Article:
“It was the first time I realized that painting could capture the Word of God, speak into people’s lives and give me the opportunity to share my faith.”

Janice T. (Alliance & Short-term team member)


Every day all around the globe, artists on mission are creating, cultivating, and contributing in their communities. As they seek to see their art used in the work the Lord is doing, we want to share their stories to encourage and inspire.
This blog is a place to read those stories, giving you a glimpse into how the Lord is using the arts around the world.
Tuesday, 18 October 2022 20:45

Merging Art and Faith: The Story of an Incarnate Graduate

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We are privileged to share this article that was recently published in Grace Go Bloom's magazine. The article tells the story of an Incarnate graduate, Heidi Salzwedel, and her experience during the program. Incarnate 2022 is happening currently, and we are praying for many more stories like Heidi's. 


I first went to Belgium to do a Strategic Arts Leadership Training conference, run by OM Arts International (now Inspiro Arts Alliance). While at the conference, I found out about Incarnate from a friend who had completed the program two years earlier in 2014. I signed up for the program because when I heard about it, it lined up well with my desire to merge my faith with professional art making in a holistic and honest way. I am wary of any form of “Christian” art and so it took a lot of wrestling with God for me to fully commit to joining the program. I did not know what it was going to be like and was a bit afraid of the unknown, but God made it clear that I should participate.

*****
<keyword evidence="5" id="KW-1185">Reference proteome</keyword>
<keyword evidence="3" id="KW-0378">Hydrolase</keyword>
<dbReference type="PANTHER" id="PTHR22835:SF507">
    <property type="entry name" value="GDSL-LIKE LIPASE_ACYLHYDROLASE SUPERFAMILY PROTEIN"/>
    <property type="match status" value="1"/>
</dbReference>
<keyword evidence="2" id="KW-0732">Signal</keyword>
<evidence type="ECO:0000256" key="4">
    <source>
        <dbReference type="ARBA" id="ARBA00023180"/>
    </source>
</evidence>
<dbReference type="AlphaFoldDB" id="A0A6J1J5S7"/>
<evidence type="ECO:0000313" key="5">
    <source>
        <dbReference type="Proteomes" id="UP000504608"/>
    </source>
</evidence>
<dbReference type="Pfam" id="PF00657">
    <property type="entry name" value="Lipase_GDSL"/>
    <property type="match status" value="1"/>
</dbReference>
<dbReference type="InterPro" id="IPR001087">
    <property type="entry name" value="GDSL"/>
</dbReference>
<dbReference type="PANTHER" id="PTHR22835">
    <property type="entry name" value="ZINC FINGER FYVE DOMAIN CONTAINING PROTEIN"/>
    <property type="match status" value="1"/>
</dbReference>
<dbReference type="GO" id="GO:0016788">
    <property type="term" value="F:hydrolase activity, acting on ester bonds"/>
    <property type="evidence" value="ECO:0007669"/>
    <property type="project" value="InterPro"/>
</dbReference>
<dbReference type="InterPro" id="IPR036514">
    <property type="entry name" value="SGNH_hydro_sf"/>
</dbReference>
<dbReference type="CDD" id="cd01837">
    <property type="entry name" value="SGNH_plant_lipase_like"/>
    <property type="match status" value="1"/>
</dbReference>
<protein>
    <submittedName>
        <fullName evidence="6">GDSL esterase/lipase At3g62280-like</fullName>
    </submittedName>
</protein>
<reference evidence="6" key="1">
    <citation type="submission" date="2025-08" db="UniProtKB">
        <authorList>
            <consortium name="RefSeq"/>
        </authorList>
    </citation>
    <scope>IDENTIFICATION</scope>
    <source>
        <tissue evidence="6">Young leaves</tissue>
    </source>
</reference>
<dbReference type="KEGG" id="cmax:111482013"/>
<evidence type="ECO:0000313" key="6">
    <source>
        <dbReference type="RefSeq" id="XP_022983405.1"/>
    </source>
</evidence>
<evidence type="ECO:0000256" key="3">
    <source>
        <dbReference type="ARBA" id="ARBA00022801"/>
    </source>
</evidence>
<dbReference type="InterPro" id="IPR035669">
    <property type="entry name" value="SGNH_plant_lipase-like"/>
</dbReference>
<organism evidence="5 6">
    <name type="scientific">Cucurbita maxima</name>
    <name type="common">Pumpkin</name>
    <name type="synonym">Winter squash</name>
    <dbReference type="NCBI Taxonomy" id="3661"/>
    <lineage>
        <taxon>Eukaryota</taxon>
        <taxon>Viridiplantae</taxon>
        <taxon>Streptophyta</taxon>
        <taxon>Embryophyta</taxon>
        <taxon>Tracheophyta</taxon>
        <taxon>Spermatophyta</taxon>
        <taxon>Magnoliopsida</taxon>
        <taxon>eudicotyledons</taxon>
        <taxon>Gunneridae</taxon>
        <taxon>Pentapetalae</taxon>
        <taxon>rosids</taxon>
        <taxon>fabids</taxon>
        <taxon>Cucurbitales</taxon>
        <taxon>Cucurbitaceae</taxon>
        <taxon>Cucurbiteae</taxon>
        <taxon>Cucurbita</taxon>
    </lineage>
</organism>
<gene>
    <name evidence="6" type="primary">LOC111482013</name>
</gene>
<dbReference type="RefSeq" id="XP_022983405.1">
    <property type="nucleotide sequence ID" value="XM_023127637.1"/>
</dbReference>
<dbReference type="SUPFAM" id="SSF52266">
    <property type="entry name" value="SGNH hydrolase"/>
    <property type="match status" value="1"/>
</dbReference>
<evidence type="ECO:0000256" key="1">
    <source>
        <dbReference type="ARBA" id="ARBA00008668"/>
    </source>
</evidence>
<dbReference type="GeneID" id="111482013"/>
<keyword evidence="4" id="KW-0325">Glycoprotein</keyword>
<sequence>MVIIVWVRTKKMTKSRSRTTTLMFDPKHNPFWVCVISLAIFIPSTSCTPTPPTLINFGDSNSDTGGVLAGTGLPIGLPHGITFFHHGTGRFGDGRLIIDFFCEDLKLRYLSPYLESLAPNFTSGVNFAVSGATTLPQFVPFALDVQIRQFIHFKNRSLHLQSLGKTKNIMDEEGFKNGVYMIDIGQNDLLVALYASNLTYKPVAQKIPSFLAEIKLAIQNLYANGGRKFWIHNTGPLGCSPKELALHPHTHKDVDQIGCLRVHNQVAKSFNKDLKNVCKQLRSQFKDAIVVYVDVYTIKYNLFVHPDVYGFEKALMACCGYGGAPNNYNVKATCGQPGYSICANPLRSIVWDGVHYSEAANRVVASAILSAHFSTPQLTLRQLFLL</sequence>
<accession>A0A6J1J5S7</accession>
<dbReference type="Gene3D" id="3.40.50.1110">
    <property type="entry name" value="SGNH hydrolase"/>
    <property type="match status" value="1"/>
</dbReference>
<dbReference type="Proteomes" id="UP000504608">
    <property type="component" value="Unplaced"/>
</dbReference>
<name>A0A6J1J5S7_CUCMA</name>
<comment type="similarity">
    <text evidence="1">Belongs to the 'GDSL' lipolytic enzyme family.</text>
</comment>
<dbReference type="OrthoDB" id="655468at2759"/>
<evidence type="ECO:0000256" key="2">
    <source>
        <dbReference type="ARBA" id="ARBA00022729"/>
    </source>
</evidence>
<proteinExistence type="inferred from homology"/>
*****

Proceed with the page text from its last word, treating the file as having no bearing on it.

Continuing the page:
Every one to two years, a group of artists from all over the world join the Incarnate Program to practice their skills and learn how to put their God-given talents to work for His Kingdom. For several years now, the Inspiro Arts Alliance from Operation Mobilization (OM) has hosted this program, helping artists to grow in their art and their faith.

Incarnate is an artist’s journey of discipleship, theology and cross-cultural ministry. From dancing to theater, to music, to visual arts, at Incarnate artists from every background can join for sixteen weeks of holistic training. The training includes artistic and spiritual mentorship and academic courses to learn more about who God is, what role the artist has in God’s story, and how each artist can interact with the stories of others worldwide.

One thing that makes Incarnate special is that the hearts of the leadership team are in the right place. Their genuine desire is to equip artists to do what God has given them a desire to do. The desire could be becoming a fulltime artist, a worship leader, an artist in ministry in the church, or someone working a regular job in a creative field. It is like a spiritual springboard for artists to be what God has shown them about who they are and what they are called to be.

Below: Heidi experienced the Incarnate program to be like a spiritual springboard for artists to be what God has shown them about who they are and what they are called to be.


At Incarnate, there is an intentional pursuit of living in a Christ-centered community every single day for four months. Though it could have been an intense experience, it had a clear purpose. The goal is to provide students with a safe environment where they can practice their interpersonal skills and be part of a community culminating in a cross-cultural placement where students learn to engage a community and its arts. Afterwards, students can transfer the skills to any place God is leading them. The people from Italy who ran the center we stayed at were just wonderful and I soon began to love the artists I met. I became very good friends with my roommate. The worship was wonderful and the unity of mind and heart from the leaders was beautiful. They laid a solid foundation for us.

A typical day included getting up, eating breakfast, and worshiping together. There was a teaching slot followed by smaller discussion groups. Topics were taught in a variety of teaching styles: lecture, discussion, collaborative activities, and masterclasses. Some of the teaching focused on forgiveness. I found that taking time to clear out hardheartedness and bitterness really helped a lot. It can be difficult to try and attempt ministry when your heart is still holding unforgiveness. Worship included corporate singing and praise, creative worship with visual arts, dancing, reflective worship with lectio divina, cinema, and visio divina (a form of prayer using visual elements).